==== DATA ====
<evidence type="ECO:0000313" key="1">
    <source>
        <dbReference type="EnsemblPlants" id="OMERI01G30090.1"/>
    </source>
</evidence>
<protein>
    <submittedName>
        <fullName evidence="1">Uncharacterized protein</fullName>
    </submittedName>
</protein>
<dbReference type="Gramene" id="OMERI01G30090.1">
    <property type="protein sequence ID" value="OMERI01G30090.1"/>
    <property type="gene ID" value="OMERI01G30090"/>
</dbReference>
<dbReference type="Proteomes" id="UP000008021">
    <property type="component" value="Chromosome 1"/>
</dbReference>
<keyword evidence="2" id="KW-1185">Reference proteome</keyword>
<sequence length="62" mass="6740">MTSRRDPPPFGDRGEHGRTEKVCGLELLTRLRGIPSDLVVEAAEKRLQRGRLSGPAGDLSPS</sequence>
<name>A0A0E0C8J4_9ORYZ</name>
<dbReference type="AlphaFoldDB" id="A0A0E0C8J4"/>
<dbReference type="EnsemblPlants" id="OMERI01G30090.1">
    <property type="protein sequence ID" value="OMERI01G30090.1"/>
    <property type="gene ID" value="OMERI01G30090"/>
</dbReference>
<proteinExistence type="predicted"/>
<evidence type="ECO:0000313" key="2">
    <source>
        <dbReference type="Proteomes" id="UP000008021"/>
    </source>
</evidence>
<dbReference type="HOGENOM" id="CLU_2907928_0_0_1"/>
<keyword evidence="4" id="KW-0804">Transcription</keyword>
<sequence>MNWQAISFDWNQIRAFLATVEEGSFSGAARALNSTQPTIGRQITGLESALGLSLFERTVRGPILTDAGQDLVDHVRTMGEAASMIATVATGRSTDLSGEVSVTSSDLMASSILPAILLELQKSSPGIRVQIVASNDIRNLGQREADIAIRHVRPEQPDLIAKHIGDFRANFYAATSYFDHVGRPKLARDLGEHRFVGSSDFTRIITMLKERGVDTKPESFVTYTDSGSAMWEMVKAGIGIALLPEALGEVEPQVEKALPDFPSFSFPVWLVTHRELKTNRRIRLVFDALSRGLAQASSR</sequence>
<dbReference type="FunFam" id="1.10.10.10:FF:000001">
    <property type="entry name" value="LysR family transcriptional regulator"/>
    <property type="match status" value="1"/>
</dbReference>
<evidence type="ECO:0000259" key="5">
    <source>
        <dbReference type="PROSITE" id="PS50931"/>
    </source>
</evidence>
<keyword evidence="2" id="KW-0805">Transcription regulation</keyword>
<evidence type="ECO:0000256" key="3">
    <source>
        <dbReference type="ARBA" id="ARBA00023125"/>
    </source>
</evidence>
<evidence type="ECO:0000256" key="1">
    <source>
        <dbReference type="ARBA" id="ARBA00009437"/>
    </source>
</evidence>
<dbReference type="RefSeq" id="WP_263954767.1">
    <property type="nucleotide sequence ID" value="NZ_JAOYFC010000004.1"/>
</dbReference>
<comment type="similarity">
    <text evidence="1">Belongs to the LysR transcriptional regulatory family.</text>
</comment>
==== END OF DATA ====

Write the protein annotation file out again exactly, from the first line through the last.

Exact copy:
<evidence type="ECO:0000313" key="1">
    <source>
        <dbReference type="EnsemblPlants" id="OMERI01G30090.1"/>
    </source>
</evidence>
<protein>
    <submittedName>
        <fullName evidence="1">Uncharacterized protein</fullName>
    </submittedName>
</protein>
<dbReference type="Gramene" id="OMERI01G30090.1">
    <property type="protein sequence ID" value="OMERI01G30090.1"/>
    <property type="gene ID" value="OMERI01G30090"/>
</dbReference>
<dbReference type="Proteomes" id="UP000008021">
    <property type="component" value="Chromosome 1"/>
</dbReference>
<keyword evidence="2" id="KW-1185">Reference proteome</keyword>
<sequence length="62" mass="6740">MTSRRDPPPFGDRGEHGRTEKVCGLELLTRLRGIPSDLVVEAAEKRLQRGRLSGPAGDLSPS</sequence>
<name>A0A0E0C8J4_9ORYZ</name>
<dbReference type="AlphaFoldDB" id="A0A0E0C8J4"/>
<dbReference type="EnsemblPlants" id="OMERI01G30090.1">
    <property type="protein sequence ID" value="OMERI01G30090.1"/>
    <property type="gene ID" value="OMERI01G30090"/>
</dbReference>
<proteinExistence type="predicted"/>
<evidence type="ECO:0000313" key="2">
    <source>
        <dbReference type="Proteomes" id="UP000008021"/>
    </source>
</evidence>
<dbReference type="HOGENOM" id="CLU_2907928_0_0_1"/>
<keyword evidence="4" id="KW-0804">Transcription</keyword>
<sequence>MNWQAISFDWNQIRAFLATVEEGSFSGAARALNSTQPTIGRQITGLESALGLSLFERTVRGPILTDAGQDLVDHVRTMGEAASMIATVATGRSTDLSGEVSVTSSDLMASSILPAILLELQKSSPGIRVQIVASNDIRNLGQREADIAIRHVRPEQPDLIAKHIGDFRANFYAATSYFDHVGRPKLARDLGEHRFVGSSDFTRIITMLKERGVDTKPESFVTYTDSGSAMWEMVKAGIGIALLPEALGEVEPQVEKALPDFPSFSFPVWLVTHRELKTNRRIRLVFDALSRGLAQASSR</sequence>
<dbReference type="FunFam" id="1.10.10.10:FF:000001">
    <property type="entry name" value="LysR family transcriptional regulator"/>
    <property type="match status" value="1"/>
</dbReference>
<evidence type="ECO:0000259" key="5">
    <source>
        <dbReference type="PROSITE" id="PS50931"/>
    </source>
</evidence>
<keyword evidence="2" id="KW-0805">Transcription regulation</keyword>
<evidence type="ECO:0000256" key="3">
    <source>
        <dbReference type="ARBA" id="ARBA00023125"/>
    </source>
</evidence>
<evidence type="ECO:0000256" key="1">
    <source>
        <dbReference type="ARBA" id="ARBA00009437"/>
    </source>
</evidence>
<dbReference type="RefSeq" id="WP_263954767.1">
    <property type="nucleotide sequence ID" value="NZ_JAOYFC010000004.1"/>
</dbReference>
<comment type="similarity">
    <text evidence="1">Belongs to the LysR transcriptional regulatory family.</text>
</comment>